If you don’t know what the Thorne Rooms are, they are a collection of 68 minature rooms (like dollhouse rooms) given to the Institute by a Mrs. James (Narcissa) Ward Thorne in the early part of probably the 1940s.  Mrs. Thorne traveled the world and was a collector of minatures. She collected so many of the minatures that she had craftsman assist her in turning them into the various rooms from different time periods in England, America, France…and she used her minatures to create interior design themes, from the 13 th century to about the 1930s, that could be used to educate others about interior design of various eras. Of course, many children visitors over the years become entranced by the rooms and their imaginations run wild with ideas. The author Marianne Malone, of course, was one of those children. To view some photography of The Thorne Rooms, go here to the Art Institute of Chicago’s website page of the Thorne Rooms: http://www.artic.edu/aic/collections/thorne.  Last Spring, the Huffington Post had an article about the minature rooms and Malone’s book. If interested, go here to view the article:  http://www.huffingtonpost.com/2010/04/07/the-art-institute-of-chic_n_528739.html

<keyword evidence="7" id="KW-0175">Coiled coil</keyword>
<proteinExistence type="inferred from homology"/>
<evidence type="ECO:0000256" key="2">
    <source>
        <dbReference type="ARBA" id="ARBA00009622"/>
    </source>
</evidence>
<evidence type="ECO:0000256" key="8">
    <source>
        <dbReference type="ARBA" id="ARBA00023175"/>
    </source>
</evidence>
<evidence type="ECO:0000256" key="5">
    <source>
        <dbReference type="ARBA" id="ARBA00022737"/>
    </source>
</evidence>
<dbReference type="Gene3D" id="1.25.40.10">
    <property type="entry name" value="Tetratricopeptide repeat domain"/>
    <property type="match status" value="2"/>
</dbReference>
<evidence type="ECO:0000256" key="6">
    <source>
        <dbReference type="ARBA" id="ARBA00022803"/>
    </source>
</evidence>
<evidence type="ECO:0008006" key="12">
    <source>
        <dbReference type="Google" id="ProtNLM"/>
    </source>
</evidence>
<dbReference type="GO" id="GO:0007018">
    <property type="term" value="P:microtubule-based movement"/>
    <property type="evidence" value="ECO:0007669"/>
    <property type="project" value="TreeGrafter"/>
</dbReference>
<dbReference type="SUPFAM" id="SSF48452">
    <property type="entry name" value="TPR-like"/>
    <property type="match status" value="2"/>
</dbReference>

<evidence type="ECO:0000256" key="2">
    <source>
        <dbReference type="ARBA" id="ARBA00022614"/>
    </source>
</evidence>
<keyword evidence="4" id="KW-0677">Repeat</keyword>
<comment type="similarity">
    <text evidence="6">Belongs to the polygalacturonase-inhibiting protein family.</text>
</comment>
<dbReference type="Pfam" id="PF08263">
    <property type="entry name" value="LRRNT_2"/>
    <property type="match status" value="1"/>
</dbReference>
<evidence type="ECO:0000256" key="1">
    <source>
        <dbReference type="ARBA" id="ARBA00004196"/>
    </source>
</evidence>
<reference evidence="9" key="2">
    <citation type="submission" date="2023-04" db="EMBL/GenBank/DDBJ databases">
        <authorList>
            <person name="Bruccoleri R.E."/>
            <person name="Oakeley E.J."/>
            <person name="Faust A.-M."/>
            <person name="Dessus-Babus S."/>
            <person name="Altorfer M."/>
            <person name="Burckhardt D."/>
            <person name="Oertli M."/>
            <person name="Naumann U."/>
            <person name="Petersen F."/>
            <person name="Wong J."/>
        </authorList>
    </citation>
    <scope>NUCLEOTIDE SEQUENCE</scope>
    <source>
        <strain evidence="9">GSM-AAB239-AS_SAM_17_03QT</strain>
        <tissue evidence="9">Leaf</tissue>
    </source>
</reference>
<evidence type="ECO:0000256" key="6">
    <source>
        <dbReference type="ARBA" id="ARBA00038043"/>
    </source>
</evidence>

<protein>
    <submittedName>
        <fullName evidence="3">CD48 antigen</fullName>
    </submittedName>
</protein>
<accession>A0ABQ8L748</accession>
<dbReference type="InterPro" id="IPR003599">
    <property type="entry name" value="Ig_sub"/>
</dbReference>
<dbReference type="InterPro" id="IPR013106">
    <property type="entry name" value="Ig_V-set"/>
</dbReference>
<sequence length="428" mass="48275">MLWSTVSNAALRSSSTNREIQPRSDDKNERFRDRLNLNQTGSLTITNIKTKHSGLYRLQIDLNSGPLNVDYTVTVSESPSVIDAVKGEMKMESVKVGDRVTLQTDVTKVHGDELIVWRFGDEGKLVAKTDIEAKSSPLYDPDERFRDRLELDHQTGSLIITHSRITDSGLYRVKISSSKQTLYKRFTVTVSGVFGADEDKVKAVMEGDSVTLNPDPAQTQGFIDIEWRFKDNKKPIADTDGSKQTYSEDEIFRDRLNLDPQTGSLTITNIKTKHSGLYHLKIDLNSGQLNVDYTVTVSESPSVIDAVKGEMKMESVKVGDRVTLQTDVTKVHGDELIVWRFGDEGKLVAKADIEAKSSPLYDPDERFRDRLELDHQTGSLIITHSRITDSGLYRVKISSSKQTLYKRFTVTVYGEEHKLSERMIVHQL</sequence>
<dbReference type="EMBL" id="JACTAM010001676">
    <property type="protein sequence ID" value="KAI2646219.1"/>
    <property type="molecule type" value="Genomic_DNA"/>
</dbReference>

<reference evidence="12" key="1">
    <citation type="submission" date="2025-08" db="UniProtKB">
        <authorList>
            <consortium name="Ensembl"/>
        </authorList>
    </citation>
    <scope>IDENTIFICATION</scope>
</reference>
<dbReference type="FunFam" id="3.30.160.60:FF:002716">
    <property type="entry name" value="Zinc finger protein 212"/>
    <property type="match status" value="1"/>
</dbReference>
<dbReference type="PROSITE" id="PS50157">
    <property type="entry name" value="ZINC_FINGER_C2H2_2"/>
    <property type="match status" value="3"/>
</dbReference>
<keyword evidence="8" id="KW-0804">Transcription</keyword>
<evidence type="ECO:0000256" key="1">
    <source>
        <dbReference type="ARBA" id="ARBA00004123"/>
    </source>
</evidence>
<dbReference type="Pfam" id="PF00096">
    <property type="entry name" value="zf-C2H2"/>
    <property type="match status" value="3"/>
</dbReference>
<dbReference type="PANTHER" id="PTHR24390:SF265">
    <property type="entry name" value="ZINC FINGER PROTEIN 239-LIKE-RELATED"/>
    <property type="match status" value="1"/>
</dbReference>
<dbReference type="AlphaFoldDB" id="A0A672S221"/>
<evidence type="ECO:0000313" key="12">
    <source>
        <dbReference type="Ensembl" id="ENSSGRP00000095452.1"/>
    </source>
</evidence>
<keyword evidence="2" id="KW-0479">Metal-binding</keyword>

Malone’s book, The Sixty-Eight Rooms, is a children’s novel  full of imagination and magic surrounding themes of life based on two main characters, Ruthie and Jack. These best friends go on a class field trip and fall in love with the possibilities of the Thorne Rooms.  Getting a back corridor glance, and finding a gorgeous vintage key, leads them to an adventure into history as well the power that sometimes lies behind the simple act of just believing.  These sixth graders fall in love with the Rooms and Ruthie wishes so badly to have a look inside that when she holds the key, it warms in her hand and she is instantly made minature herself!  Eventually Jack is also, if he holds on to Ruthie, and they go exploring the Rooms. As they are in the rooms, they walk out the front doors and are catapulted directly into different time periods such as France right before the French Revolution and Massachusetts during the Salem Witch Trials. Actually getting to talk to other kids in that time period, and possibly change the outcome of their lives, is touched on. I really wish I could have read even more on the rooms and the time periods they enter. Eventually a piece of each of these children they meet is acutally found in the rooms and they uncover that other children, even possibly Mrs. Thorne who createdthe Rooms, have visited in the same way and they feel a bond to these others. The mystery is uncovered through the book about how the Rooms came to be magical in the first place, through an important historical figure. I won’t give the mystery away here, but I do believe I would have developed that more and let it grow to the end. The suspense would have been intriguing, though Ruthie throughout the book certainly does not have any patience. This may be a mirror of the author’s personality as a child. I’d love to ask her!